OMB - Subchapter M Cleared for Publication
The Office of Management and Budget (OMB) completed its review of the draft final rule entitled Inspection of Towing Vessels, also known as "Subchapter M." The document has been returned to the Department of Homeland Security (DHS) and the US Coast Guard for final preparation prior to promulgation in the Federal Register. According to the U.S. Coast Guard, this rulemaking would implement a program of inspection for certification of towing vessels, which were previously uninspected.
USCG Proposes to Amend Training Requirements
The US Coast Guard proposes to amend certain regulations relating to the training and service requirements for merchant marine officers. These proposed changes would, if adopted, remove the expiration date of the radar-observer endorsement from the merchant mariner’s license, allow for an apprentice mate of towing vessels to reduce sea-service time form mate (pilot) of towing vessels by completing additional approved training, and provide an alternate path to mate (pilot) of towing vessels for master of steam or motor vessels of any tonnage that is 200 GRT or less. Comments should be submitted by October 14. Source: HK Law
USCG Aiding Preparation for Subchapter M
U.S. Marine Inspectors from Marine Safety Unit (MSU) Portland conducted a field dry dock examination, Wednesday, to educate and train the towing vessel community on new regulatory standards that will come into force in the summer of 2018. Shaver Transportation Company suggested the field outreach event during a U.S. Coast Guard initiated information session the previous week. The information session held at MSU Portland was the second in a series of national outreach forums designed to educate towing vessel operators on the new regulations…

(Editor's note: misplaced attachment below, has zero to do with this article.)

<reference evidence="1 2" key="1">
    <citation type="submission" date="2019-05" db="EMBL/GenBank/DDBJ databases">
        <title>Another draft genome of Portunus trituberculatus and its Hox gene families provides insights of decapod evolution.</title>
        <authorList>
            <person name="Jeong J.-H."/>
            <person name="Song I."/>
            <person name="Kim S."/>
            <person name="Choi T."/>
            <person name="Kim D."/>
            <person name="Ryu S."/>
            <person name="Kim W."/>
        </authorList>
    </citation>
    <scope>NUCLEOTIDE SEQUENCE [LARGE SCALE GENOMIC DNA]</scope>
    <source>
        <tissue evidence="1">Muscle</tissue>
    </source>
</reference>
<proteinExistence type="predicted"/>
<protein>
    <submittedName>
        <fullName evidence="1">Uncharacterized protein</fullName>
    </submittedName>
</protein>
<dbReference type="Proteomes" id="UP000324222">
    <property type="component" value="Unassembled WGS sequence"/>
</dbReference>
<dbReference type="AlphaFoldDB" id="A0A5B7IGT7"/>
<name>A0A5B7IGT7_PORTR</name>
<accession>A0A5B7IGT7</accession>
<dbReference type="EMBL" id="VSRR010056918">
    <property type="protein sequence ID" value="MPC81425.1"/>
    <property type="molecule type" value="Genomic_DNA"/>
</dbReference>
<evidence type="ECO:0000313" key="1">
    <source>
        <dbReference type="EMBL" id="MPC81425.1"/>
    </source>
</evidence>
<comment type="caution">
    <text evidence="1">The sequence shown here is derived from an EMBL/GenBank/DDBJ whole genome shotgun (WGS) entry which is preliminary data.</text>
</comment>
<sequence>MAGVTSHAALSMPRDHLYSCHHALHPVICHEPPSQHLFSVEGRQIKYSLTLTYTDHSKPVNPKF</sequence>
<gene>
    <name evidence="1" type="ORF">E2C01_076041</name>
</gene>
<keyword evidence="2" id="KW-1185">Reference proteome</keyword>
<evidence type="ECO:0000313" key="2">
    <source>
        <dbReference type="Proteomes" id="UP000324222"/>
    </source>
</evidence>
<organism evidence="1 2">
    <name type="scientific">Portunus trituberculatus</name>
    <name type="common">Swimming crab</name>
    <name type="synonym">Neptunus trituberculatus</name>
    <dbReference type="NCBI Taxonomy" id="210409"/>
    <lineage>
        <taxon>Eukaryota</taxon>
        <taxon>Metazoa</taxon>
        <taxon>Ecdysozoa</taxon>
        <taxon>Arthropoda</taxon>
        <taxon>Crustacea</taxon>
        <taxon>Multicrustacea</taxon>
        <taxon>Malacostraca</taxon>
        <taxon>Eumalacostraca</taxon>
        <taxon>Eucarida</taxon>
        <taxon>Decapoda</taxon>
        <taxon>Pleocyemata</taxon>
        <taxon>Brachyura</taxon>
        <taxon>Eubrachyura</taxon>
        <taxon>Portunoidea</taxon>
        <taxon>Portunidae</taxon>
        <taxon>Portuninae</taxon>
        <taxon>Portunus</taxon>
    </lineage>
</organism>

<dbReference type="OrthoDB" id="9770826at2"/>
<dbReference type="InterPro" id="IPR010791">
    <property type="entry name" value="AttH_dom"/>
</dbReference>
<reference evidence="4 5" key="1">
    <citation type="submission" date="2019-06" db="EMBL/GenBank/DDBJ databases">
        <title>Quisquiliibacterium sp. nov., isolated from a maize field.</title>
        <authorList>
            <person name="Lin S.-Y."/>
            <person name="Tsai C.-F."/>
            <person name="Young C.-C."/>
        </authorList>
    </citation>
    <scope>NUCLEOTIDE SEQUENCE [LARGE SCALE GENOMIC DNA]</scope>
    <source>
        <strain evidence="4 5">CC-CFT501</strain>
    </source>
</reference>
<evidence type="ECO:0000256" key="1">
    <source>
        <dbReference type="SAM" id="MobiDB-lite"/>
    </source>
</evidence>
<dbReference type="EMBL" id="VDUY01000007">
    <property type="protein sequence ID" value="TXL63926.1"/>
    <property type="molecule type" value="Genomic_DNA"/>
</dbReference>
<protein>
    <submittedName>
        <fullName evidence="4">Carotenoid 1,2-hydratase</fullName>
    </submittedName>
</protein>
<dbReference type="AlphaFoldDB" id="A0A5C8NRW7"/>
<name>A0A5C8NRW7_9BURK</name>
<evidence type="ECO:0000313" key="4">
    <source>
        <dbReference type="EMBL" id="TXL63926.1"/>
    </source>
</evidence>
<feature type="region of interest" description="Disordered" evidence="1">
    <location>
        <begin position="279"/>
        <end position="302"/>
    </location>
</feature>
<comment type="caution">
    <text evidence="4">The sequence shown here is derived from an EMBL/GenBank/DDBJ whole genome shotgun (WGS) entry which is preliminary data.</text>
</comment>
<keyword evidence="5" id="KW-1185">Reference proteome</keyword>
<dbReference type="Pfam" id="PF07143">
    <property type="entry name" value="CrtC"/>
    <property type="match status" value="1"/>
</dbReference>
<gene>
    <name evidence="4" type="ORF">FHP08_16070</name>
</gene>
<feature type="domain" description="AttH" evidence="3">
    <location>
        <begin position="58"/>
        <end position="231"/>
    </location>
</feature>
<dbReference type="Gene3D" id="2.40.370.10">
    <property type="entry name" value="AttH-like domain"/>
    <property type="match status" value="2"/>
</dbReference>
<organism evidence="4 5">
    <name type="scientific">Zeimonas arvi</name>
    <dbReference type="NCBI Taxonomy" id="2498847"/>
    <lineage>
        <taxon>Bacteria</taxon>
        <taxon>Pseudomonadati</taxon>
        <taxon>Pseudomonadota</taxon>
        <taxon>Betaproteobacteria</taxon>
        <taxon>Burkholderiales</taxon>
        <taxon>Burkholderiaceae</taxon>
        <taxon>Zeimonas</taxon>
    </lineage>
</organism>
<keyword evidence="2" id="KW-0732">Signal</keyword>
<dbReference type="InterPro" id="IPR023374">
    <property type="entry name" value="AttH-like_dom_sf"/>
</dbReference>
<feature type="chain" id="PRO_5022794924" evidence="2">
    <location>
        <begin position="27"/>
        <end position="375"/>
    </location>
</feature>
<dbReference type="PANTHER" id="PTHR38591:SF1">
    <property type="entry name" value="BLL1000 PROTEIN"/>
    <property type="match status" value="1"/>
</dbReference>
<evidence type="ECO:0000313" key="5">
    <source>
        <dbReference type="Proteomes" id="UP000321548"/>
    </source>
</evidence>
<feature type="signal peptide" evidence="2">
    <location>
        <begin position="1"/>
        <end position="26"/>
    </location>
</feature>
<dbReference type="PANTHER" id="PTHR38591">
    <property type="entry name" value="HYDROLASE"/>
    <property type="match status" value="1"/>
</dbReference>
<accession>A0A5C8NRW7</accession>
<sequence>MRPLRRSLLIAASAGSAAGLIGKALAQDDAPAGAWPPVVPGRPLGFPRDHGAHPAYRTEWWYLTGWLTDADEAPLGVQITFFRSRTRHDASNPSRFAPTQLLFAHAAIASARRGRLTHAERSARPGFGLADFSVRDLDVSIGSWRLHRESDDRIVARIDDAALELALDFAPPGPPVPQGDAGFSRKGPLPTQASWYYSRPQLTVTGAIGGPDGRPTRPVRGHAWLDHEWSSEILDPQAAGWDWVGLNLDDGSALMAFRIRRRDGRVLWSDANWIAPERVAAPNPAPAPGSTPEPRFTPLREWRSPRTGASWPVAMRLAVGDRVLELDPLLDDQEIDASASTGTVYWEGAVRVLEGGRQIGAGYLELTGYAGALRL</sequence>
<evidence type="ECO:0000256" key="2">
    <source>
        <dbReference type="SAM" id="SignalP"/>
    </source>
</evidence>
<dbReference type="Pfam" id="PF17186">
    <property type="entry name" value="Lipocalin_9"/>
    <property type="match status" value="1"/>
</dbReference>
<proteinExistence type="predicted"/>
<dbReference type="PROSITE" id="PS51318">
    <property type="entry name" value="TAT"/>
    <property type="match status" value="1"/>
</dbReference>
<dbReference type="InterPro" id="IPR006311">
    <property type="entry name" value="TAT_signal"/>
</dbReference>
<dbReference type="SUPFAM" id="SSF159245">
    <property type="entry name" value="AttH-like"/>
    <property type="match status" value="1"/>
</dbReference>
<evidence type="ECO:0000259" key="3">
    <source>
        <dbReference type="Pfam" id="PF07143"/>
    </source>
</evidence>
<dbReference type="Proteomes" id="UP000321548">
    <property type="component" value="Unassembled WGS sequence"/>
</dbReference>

CG Reopens Intracoastal Waterway
The Coast Guard Marine Safety Unit Port Arthur reopened the Intracoastal Waterway after the towing vessel Caroline was refloated Monday. The waterway was closed following a collision between the towing vessel Caroline and the towing vessel Miss Stacie at mile marker 312 on the Intracoastal Waterway early this morning. No injuries were sustained during the collision. A Unified Command comprised of Canal Barge Company, Texas General Land Office, Oil Mop and the Coast Guard was established to respond to the incident. A minimal amount of oil was released from the Caroline and was cleaned up by Oil Mop. The Caroline was re-floated at 11:10 and was then towed to Bollinger Shipyard in Lake Charles, La., for repairs. The Caroline’s barges were transported to Houston by the towing vessel Coushatta.
Towing Vessel Runs Aground in Louisiana
An uninspected towing vessel taking on water has run aground in Louisiana’s Calcasieu Ship Channel, early Monday morning. At 3:45 a.m., the three-man crew aboard the 60-foot towing vessel Mr. Landon intentionally ran the vessel aground near Monkey Island to avoid sinking when they realized they were taking on water in the stern. No injuries were reported. Approximately 10 gallons of oil was spilled as a result of the incident. Clean up efforts were coordinated by U.S. Coast Guard (USCG) Marine Safety Unit (MSU) Lake Charles members…